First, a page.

If you are ever wondering if OT is right for your child, sometimes you can look for signs such as being uncoordinated or clumsier than other children. But most of the time a child will show delays in mastering typical activities or display an unusual or disruptive behavior, which is when you should consider an OT specialist to step in because sometimes this behavior can be seen as “different” or “odd” to other children and can put your child at risk of being bullied at school or on the playground.
Struggling with balance, coordination, strength and endurance are all skills that can be impacted when a child’s gross motor skills aren’t fully developed. Fine motor skills, according to the Child Mind Institute, involve the small hand muscles, which can impact being able to draw, use scissors and string beads. Fortunately, finding the issue early enough and going through the early intervention process can be key in helping improve these issues.
As with many disabilities and disorders, pinning down the issue at hand and beginning therapy to help resolve the issue from an early age can be key. The first three years of a person’s life, according to the American Occupational Therapy Association (AOTA), is a critical time period for brain development.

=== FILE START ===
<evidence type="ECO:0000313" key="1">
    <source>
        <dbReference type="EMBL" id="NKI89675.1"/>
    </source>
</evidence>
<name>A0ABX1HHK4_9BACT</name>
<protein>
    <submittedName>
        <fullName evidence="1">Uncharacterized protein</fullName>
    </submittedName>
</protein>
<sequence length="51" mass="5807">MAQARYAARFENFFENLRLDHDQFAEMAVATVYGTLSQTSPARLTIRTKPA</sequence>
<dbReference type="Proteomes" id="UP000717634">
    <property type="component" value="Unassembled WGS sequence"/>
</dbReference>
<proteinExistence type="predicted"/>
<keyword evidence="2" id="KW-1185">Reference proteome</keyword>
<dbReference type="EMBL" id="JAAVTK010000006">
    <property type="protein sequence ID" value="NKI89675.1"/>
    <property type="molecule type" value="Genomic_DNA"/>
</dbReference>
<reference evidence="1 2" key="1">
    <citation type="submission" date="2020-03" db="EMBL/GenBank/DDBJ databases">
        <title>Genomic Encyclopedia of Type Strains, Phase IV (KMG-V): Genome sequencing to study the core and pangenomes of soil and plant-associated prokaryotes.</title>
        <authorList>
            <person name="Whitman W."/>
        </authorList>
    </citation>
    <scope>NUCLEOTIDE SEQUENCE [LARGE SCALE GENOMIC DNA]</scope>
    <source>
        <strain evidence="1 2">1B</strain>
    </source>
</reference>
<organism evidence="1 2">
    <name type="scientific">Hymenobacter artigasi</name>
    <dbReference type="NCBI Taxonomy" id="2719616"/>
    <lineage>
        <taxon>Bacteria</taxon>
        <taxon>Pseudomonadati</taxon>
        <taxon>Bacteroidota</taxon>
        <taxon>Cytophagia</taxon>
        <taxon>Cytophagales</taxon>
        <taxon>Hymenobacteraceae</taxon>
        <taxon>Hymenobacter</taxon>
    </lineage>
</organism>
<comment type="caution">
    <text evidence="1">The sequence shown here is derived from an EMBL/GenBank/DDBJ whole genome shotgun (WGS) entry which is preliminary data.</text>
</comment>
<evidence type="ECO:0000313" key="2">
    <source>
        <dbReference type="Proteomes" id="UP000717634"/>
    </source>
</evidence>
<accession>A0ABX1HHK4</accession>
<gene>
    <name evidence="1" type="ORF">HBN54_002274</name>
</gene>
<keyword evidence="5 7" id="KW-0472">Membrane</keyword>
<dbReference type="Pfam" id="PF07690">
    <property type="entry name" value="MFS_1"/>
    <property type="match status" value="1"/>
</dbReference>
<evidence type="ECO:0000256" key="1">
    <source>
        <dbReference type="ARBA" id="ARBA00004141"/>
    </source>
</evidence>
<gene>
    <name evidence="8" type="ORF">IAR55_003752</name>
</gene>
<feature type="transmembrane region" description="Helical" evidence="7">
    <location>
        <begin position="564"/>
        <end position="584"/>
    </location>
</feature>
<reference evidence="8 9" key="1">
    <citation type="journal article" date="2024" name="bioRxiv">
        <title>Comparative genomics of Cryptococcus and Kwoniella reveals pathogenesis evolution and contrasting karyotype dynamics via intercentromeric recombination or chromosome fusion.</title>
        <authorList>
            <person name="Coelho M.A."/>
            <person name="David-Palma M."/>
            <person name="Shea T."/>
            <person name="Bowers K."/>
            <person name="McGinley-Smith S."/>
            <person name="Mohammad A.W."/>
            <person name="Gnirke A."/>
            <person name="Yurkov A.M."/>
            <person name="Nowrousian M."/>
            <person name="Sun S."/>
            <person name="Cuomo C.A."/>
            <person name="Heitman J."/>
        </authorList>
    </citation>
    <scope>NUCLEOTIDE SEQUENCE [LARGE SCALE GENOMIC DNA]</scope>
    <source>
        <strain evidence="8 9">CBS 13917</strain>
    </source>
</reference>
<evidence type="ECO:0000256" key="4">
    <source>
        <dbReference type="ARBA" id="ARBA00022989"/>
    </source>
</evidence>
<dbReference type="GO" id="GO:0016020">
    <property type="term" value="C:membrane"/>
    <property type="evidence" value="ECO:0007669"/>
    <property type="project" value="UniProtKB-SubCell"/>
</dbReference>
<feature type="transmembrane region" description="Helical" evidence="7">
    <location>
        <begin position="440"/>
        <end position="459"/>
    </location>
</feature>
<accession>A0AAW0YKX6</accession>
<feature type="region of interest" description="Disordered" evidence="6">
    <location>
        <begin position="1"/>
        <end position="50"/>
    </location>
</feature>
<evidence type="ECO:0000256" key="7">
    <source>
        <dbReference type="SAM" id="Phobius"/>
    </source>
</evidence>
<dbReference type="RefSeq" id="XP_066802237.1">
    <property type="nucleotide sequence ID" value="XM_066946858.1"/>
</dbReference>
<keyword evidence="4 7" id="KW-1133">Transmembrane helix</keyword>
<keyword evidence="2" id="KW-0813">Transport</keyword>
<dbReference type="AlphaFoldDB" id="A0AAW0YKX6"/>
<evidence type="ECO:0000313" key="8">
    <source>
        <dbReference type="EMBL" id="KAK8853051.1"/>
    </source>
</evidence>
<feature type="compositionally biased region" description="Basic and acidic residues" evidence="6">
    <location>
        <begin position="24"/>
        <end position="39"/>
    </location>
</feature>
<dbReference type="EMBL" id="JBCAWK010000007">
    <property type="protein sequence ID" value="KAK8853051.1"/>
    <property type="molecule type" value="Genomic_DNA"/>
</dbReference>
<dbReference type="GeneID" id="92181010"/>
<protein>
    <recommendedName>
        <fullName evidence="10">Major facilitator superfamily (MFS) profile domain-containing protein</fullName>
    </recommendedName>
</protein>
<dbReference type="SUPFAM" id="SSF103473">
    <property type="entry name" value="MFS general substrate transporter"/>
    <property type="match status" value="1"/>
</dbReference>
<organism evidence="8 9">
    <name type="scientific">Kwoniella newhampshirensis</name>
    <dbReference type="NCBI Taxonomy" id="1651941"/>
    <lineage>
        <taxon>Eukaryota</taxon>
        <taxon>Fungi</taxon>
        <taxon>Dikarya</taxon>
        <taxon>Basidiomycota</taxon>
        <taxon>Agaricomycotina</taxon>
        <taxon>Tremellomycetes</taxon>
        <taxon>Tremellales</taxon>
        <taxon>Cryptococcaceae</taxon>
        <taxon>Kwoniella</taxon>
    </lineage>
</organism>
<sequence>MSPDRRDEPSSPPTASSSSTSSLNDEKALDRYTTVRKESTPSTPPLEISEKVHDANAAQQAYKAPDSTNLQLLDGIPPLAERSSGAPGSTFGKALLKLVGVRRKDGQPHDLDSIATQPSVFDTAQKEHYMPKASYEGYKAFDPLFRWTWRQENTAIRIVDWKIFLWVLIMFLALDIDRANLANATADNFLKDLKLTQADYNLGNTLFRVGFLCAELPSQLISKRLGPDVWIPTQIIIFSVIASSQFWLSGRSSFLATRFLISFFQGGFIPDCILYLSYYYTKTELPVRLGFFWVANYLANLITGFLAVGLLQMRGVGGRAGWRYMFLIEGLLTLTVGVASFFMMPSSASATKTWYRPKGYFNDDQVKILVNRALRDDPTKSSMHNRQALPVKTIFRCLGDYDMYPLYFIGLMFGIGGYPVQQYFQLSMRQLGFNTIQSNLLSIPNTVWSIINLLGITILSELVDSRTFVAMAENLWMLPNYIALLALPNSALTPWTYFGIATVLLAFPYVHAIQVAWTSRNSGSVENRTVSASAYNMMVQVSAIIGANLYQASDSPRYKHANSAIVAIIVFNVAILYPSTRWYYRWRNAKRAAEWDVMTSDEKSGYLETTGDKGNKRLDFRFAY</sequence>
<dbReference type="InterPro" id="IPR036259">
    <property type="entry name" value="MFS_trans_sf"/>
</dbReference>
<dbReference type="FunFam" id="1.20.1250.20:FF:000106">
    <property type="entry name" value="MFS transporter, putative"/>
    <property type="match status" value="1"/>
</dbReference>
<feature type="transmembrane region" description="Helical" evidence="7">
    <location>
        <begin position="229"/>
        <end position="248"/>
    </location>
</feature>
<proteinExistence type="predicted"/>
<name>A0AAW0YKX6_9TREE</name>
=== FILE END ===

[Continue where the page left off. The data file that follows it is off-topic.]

Across the nation – funded by federal, state and local dollars – there are early intervention programs available to children, from birth to 3-years-old, who need support. Whether they have a disability, are at risk for a disability or may need a little extra help to be successful later in life, OT is one of several services that may be provided as part of an early intervention program. However, depending on the state you live in, some states may require a family co-pay or health insurance subsidy. But some states might offer this service totally free.
Once an OT practitioner evaluates the child, therapy sessions can begin and the practitioner may provide parents and caregivers different tasks to reinforce a skill and help the child improve throughout the day. For example, if a child is struggling at home or during meal times to pick up finger foods, an OT can work with the family to practice this skill together later at home with the child.